Species of the genus Sarcocystis are recognized as protozoan parasites infecting a wide range of animals, including humans. This study aimed to provide data on the occurrence, genetic characterization, and epidemiological significance of Sarcocystis spp. in cattle destined for human consumption in Romania. A total of 117 heart samples from slaughtered cattle in three southwestern Romanian counties (Dolj, Timi, and Gorj) were analyzed in order to detect sarcocysts, using fresh examination microscopic techniques. Subsequently, the isolated sarcocysts and/or cyst fragments (5-15 per sample) from each infected animal were molecularly characterized. Overall, 17.9% (21/117) of the tested animals were found to be Sarcocystis spp. positive by microscopy. Genetic characterization of Sarcocystis spp. isolates, based on sequence analysis of the 18S rRNA gene, showed the presence of a single species, namely S. cruzi. No correlation was found (p>0.05) between S. cruzi infection and the origin, age, breed, and gender of cattle, but the grazing farming system was positively associated (p=0.031) with the pathogen prevalence and can be considered a risk factor (OR = 3.6) in acquiring infection. To evaluate the possible public health risk, further investigation focused on the processing of other Sarcocystis-specific tissue matrices and evidence of human infections is recommended. This is the first study of bovine Sarcocystis infection in Romania.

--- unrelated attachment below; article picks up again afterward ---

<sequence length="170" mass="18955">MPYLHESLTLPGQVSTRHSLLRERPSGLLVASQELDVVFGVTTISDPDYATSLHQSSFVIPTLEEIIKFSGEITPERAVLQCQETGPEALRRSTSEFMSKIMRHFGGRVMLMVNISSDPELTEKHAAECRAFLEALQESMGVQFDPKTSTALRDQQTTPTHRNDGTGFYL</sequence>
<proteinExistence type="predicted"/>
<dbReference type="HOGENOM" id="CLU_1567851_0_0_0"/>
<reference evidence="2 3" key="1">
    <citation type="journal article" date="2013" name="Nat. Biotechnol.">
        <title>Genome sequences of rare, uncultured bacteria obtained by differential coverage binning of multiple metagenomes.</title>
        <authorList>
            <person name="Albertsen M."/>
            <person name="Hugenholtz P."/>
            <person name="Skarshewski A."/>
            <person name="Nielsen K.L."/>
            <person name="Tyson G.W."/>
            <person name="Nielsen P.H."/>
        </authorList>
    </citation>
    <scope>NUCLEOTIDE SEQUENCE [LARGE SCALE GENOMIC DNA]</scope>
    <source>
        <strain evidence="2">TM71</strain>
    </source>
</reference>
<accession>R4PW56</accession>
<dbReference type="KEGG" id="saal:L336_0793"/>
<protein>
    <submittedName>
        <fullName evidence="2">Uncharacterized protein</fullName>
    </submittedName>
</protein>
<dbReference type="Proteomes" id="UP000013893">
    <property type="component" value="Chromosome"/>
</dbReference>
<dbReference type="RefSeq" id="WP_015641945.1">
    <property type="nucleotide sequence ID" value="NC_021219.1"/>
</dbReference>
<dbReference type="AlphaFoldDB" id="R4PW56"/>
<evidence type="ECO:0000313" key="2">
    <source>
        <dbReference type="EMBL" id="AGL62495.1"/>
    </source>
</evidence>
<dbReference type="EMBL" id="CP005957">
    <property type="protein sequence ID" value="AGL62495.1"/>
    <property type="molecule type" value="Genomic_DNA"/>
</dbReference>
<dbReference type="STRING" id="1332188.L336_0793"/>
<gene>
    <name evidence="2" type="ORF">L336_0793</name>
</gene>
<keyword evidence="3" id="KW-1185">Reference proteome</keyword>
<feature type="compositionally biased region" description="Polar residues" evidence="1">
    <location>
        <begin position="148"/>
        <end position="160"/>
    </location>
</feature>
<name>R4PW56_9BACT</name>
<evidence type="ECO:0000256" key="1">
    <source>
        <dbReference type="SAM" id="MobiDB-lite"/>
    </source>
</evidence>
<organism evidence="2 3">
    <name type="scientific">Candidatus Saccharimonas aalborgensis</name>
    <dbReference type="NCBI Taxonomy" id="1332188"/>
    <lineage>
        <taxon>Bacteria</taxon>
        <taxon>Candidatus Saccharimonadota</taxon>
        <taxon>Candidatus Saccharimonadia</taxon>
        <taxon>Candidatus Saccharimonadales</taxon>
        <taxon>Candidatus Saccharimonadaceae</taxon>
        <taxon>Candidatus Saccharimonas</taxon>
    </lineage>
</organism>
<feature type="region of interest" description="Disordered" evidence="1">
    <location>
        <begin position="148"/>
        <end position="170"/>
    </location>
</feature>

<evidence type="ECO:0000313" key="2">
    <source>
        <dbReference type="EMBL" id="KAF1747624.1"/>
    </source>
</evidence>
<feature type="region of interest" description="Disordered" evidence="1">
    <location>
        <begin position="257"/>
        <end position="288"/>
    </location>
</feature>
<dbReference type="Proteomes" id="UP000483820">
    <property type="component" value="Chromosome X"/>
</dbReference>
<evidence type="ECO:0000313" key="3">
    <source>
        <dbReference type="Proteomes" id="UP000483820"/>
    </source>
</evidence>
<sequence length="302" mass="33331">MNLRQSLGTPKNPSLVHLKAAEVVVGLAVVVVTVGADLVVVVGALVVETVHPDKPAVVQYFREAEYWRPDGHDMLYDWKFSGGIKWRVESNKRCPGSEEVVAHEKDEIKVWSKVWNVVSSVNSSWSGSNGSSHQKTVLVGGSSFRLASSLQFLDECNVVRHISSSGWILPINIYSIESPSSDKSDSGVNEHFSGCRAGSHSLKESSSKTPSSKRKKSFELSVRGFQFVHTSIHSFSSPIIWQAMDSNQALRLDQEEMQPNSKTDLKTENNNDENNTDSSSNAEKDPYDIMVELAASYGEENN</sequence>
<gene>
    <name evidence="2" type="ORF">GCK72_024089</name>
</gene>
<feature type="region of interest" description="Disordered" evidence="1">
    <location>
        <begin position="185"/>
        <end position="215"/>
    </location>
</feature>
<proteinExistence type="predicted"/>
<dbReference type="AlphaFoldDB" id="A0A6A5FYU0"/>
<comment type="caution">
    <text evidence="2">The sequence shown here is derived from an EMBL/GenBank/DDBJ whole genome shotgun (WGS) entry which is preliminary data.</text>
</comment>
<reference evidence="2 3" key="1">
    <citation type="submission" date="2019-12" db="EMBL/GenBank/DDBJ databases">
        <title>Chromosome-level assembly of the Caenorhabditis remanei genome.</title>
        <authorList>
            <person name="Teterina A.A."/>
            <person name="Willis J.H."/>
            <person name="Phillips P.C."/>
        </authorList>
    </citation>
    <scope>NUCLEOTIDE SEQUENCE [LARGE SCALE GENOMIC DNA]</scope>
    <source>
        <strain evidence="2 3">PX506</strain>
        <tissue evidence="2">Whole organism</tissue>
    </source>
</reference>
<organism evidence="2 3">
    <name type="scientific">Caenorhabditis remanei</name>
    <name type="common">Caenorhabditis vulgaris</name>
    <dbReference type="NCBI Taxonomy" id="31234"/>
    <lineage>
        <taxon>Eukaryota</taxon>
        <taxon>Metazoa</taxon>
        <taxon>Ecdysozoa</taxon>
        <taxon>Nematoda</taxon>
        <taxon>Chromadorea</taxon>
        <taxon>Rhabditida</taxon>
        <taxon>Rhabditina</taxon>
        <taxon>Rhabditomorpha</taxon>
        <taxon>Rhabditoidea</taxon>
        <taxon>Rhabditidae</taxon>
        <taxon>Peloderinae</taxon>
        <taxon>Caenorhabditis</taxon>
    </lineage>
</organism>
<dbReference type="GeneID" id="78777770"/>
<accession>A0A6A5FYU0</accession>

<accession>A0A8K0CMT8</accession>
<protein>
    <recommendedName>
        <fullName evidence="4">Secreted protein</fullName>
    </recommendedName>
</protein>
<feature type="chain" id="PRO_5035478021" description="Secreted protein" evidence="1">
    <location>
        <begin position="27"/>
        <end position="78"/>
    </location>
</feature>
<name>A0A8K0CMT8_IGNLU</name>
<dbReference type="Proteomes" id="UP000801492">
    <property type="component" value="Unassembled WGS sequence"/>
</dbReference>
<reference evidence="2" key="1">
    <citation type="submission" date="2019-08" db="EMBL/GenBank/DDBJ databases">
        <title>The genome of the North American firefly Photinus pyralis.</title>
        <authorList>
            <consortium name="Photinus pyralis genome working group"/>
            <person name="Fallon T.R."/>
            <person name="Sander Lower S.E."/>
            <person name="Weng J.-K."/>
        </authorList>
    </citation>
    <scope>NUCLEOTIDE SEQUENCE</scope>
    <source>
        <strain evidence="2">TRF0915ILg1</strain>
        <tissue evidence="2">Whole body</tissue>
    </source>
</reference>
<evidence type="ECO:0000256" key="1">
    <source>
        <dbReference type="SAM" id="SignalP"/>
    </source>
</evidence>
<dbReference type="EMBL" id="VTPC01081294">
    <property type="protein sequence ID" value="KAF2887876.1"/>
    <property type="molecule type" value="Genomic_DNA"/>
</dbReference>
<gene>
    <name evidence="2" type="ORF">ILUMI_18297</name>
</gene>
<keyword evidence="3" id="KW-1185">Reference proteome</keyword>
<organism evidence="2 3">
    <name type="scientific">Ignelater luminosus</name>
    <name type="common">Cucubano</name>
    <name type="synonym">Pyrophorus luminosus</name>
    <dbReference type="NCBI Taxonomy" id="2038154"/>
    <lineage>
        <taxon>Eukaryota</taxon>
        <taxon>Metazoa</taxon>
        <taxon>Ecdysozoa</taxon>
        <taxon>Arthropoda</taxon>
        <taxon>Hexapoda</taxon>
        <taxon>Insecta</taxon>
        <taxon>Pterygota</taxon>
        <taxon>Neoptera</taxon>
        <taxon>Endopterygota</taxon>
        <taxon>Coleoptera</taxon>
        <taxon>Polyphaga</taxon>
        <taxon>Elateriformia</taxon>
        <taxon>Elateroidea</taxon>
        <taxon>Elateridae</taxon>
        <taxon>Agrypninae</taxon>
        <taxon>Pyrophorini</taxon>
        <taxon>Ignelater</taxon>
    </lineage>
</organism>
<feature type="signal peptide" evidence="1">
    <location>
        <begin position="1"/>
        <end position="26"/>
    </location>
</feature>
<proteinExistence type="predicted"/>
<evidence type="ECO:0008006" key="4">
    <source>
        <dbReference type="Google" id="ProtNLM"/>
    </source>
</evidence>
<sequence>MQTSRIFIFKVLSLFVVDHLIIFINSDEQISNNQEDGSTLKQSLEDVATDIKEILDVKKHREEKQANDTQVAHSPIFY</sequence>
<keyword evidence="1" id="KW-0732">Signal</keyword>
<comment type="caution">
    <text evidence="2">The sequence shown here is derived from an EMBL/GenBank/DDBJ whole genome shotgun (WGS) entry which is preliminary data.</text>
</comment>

ASJC Scopus subject areas
- Biochemistry, Genetics and Molecular Biology(all)
- Immunology and Microbiology(all)